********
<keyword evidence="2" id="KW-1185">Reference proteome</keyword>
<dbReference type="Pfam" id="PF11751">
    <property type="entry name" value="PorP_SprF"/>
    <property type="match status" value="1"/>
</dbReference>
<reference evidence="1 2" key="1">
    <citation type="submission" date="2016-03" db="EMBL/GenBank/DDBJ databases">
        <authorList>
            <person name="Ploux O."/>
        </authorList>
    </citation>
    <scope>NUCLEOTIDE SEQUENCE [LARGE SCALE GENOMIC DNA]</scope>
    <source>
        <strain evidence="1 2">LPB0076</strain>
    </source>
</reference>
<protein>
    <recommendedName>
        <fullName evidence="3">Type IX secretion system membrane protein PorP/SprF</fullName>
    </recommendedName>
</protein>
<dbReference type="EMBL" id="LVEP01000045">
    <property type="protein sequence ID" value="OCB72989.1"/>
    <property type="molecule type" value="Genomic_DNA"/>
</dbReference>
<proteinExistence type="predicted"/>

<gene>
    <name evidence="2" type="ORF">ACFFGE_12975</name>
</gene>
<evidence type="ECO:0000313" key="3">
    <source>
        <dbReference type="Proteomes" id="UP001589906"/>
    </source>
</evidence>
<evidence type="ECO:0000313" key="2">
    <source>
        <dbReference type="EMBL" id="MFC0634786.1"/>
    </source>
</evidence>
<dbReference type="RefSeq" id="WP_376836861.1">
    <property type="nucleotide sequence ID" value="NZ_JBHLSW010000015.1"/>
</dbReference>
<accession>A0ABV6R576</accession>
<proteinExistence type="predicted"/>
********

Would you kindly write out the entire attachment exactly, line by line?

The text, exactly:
<keyword evidence="2" id="KW-1185">Reference proteome</keyword>
<dbReference type="Pfam" id="PF11751">
    <property type="entry name" value="PorP_SprF"/>
    <property type="match status" value="1"/>
</dbReference>
<reference evidence="1 2" key="1">
    <citation type="submission" date="2016-03" db="EMBL/GenBank/DDBJ databases">
        <authorList>
            <person name="Ploux O."/>
        </authorList>
    </citation>
    <scope>NUCLEOTIDE SEQUENCE [LARGE SCALE GENOMIC DNA]</scope>
    <source>
        <strain evidence="1 2">LPB0076</strain>
    </source>
</reference>
<protein>
    <recommendedName>
        <fullName evidence="3">Type IX secretion system membrane protein PorP/SprF</fullName>
    </recommendedName>
</protein>
<dbReference type="EMBL" id="LVEP01000045">
    <property type="protein sequence ID" value="OCB72989.1"/>
    <property type="molecule type" value="Genomic_DNA"/>
</dbReference>
<proteinExistence type="predicted"/>

<gene>
    <name evidence="2" type="ORF">ACFFGE_12975</name>
</gene>
<evidence type="ECO:0000313" key="3">
    <source>
        <dbReference type="Proteomes" id="UP001589906"/>
    </source>
</evidence>
<evidence type="ECO:0000313" key="2">
    <source>
        <dbReference type="EMBL" id="MFC0634786.1"/>
    </source>
</evidence>
<dbReference type="RefSeq" id="WP_376836861.1">
    <property type="nucleotide sequence ID" value="NZ_JBHLSW010000015.1"/>
</dbReference>
<accession>A0ABV6R576</accession>
<proteinExistence type="predicted"/>